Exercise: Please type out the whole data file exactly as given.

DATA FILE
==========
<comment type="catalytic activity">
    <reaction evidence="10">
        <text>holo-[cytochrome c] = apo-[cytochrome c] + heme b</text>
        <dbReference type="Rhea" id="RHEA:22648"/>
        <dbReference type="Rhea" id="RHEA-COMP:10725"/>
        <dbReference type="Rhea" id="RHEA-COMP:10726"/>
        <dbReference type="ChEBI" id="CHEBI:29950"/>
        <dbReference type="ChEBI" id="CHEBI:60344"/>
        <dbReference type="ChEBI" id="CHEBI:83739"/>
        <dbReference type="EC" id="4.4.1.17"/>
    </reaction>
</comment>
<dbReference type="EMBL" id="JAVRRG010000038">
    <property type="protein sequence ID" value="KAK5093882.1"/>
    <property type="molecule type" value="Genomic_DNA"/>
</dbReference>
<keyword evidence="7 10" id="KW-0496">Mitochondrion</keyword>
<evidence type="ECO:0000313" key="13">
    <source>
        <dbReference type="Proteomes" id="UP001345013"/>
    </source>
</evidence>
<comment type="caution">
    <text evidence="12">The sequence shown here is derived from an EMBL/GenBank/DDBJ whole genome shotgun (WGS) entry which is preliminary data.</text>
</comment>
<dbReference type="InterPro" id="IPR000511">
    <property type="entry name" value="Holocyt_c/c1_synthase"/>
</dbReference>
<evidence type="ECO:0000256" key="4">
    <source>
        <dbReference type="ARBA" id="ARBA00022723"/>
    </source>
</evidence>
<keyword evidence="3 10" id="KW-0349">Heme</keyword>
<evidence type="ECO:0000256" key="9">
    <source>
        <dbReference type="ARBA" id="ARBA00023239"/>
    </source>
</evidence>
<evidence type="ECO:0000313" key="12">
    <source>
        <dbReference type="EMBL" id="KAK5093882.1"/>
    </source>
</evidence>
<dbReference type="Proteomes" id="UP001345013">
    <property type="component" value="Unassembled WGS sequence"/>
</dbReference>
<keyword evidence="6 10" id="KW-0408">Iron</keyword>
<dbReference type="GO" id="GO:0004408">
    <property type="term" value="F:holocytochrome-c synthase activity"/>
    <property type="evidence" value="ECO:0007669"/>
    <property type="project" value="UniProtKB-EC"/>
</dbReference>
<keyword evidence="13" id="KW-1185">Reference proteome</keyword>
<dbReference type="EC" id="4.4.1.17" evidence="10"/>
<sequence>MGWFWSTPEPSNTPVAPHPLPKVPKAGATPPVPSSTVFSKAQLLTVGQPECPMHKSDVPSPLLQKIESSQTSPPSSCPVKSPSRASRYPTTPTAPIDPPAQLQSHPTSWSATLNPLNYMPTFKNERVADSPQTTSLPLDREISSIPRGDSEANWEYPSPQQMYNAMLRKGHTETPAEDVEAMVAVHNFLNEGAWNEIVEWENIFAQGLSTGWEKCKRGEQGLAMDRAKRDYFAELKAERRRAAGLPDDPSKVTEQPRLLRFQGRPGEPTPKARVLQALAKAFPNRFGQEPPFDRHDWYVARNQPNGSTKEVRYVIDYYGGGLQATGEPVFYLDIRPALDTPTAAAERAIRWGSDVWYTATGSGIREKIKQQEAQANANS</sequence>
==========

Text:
<comment type="catalytic activity">
    <reaction evidence="10">
        <text>holo-[cytochrome c] = apo-[cytochrome c] + heme b</text>
        <dbReference type="Rhea" id="RHEA:22648"/>
        <dbReference type="Rhea" id="RHEA-COMP:10725"/>
        <dbReference type="Rhea" id="RHEA-COMP:10726"/>
        <dbReference type="ChEBI" id="CHEBI:29950"/>
        <dbReference type="ChEBI" id="CHEBI:60344"/>
        <dbReference type="ChEBI" id="CHEBI:83739"/>
        <dbReference type="EC" id="4.4.1.17"/>
    </reaction>
</comment>
<dbReference type="EMBL" id="JAVRRG010000038">
    <property type="protein sequence ID" value="KAK5093882.1"/>
    <property type="molecule type" value="Genomic_DNA"/>
</dbReference>
<keyword evidence="7 10" id="KW-0496">Mitochondrion</keyword>
<evidence type="ECO:0000313" key="13">
    <source>
        <dbReference type="Proteomes" id="UP001345013"/>
    </source>
</evidence>
<comment type="caution">
    <text evidence="12">The sequence shown here is derived from an EMBL/GenBank/DDBJ whole genome shotgun (WGS) entry which is preliminary data.</text>
</comment>
<dbReference type="InterPro" id="IPR000511">
    <property type="entry name" value="Holocyt_c/c1_synthase"/>
</dbReference>
<evidence type="ECO:0000256" key="4">
    <source>
        <dbReference type="ARBA" id="ARBA00022723"/>
    </source>
</evidence>
<keyword evidence="3 10" id="KW-0349">Heme</keyword>
<evidence type="ECO:0000256" key="9">
    <source>
        <dbReference type="ARBA" id="ARBA00023239"/>
    </source>
</evidence>
<evidence type="ECO:0000313" key="12">
    <source>
        <dbReference type="EMBL" id="KAK5093882.1"/>
    </source>
</evidence>
<dbReference type="Proteomes" id="UP001345013">
    <property type="component" value="Unassembled WGS sequence"/>
</dbReference>
<keyword evidence="6 10" id="KW-0408">Iron</keyword>
<dbReference type="GO" id="GO:0004408">
    <property type="term" value="F:holocytochrome-c synthase activity"/>
    <property type="evidence" value="ECO:0007669"/>
    <property type="project" value="UniProtKB-EC"/>
</dbReference>
<keyword evidence="13" id="KW-1185">Reference proteome</keyword>
<dbReference type="EC" id="4.4.1.17" evidence="10"/>
<sequence>MGWFWSTPEPSNTPVAPHPLPKVPKAGATPPVPSSTVFSKAQLLTVGQPECPMHKSDVPSPLLQKIESSQTSPPSSCPVKSPSRASRYPTTPTAPIDPPAQLQSHPTSWSATLNPLNYMPTFKNERVADSPQTTSLPLDREISSIPRGDSEANWEYPSPQQMYNAMLRKGHTETPAEDVEAMVAVHNFLNEGAWNEIVEWENIFAQGLSTGWEKCKRGEQGLAMDRAKRDYFAELKAERRRAAGLPDDPSKVTEQPRLLRFQGRPGEPTPKARVLQALAKAFPNRFGQEPPFDRHDWYVARNQPNGSTKEVRYVIDYYGGGLQATGEPVFYLDIRPALDTPTAAAERAIRWGSDVWYTATGSGIREKIKQQEAQANANS</sequence>